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Scientific publication

Semi-controlled interferometric mosaic of the largest european glacier

Publication from Digital

Dr Aleksey Sharov, Dimitry B. Nikolskiy

ESA ENVISAT Symposium in Montreux, Switzerland, April 2006 , 2006

Abstract:

North Island (48,100 km2, 1952) in the Novaya Zemlya archipelago is
 the second largest island (after Iceland) in the Eurasian Arctic,
 and the Main Ice Sheet occupying 47.5 % of its surface is reputed
 to be the largest mass of glacier ice in the "Old World". The last
 extensive aerial and geodetic surveys in Novaya Zemlya were carried
 out in 1952 and available topographic maps of the North Island are
 obsolete and unreliable. There are very few instrumental records
 documenting the rate of glacier ice flow in Novaya Zemlya, and present
 mass-balance estimates for the Main Ice Sheet are very approximate.
  
 This paper presents the main outcomes of the INTEGRAL (EC FP 6) and
 SIGMA (ESA AO No. 2611) research projects related to the enhanced
 geocoding, interpreting and mosaicking of spaceborne ERS-1/2 and
 JERS-1 SAR interferograms of north Novaya Zemlya. A 50 m posting
 DEM of the study region was generated from available 1:200 000 topographic
 maps and upgraded using the ICESat-GLAS altimetry data obtained in
 2003 – 2005. Six ERS-1/2 and one JERS-1 SAR overlapping interferometric
 models, all obtained from different descending orbits, were orthorectified
 and assembled into a semi-controlled seamless mosaic. Interferometric
 phase distortions at specific target points characterized by the
 locally highest coherence values were reliably estimated, and actual
 topographic heights of main ice divides and ice coasts were precisely
 measured and controlled from the ICESat transects and the phase information
 in between. Significant height errors ranging from -225 m to +313
 m were detected in old 1:200 000 topographic maps at specific locations
 on the glacier surface and corrected in the mosaic. The resultant
 mosaic covers a land area of approx. 18,000 km² (45,000 km² in total)
 and contains 8 information layers: intensity orthoimage, coherence
 orthoimage, fringe orthoimage, phase-gradient orthoimage, composite
 orthoimage, 2-pass differential interferogram (DEM 1952), upgraded
 differential interferogram, and cross-differential ERS-JERS interferogram.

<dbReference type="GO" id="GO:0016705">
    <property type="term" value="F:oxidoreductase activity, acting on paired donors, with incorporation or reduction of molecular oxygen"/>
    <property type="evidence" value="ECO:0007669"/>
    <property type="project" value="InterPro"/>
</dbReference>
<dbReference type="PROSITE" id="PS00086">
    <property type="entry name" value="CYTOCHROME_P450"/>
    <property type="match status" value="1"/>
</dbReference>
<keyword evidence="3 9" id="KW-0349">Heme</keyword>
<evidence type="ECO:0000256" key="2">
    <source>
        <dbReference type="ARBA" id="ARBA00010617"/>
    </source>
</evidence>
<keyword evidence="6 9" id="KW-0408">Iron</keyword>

These layers provided the basis for the interferometric map series
 showing structural morphology, ice-flow pattern and mass-balance
 characteristics of the Main Ice Sheet at 1:500 000 scale in the UTM
 projection, Zone 41N, WGS84. The map series is presented in the form
 of a 5-min animation. 
 
 Practical mapping work revealed essential changes in glacier elevations
 and termini positions. It was determined that the main ice sheet
 lost at least 200 cub.km of ice in the period between 1952 and 2003,
 i.e. nearly 4 cub.km/a. The comparison with previous estimates made
 by other researchers showed that land-ice-loss processes in north
 Novaya Zemlya have accelerated by approx. 10 %. Frontal velocities
 of tidewater outlets and corresponding values of the ice flux at
 seaward glacier margins were estimated by analyzing the horizontal
 shift of the coastal sea ice forced by glacial flow. Quantitative
 integral estimations of ice flux were provided for 5 glacial provinces
 of the Main Ice Sheet. Spatial asymmetry in present glacier regime
 was deduced and explained. 
  
 The analysis of the cross-differential interferogram provided no evidence
 for the geometric impact of radar penetration into dry snow on the
 ice sheet. Our interferometric determinations were validated during
 the field campaigns undertaken in September 2001 and 2003. It was
 concluded that the combination of satellite interferometry and altimetry
 offers a particularly potent solution for the topographic modeling
 of large glacier complexes in the case of insufficient ground control.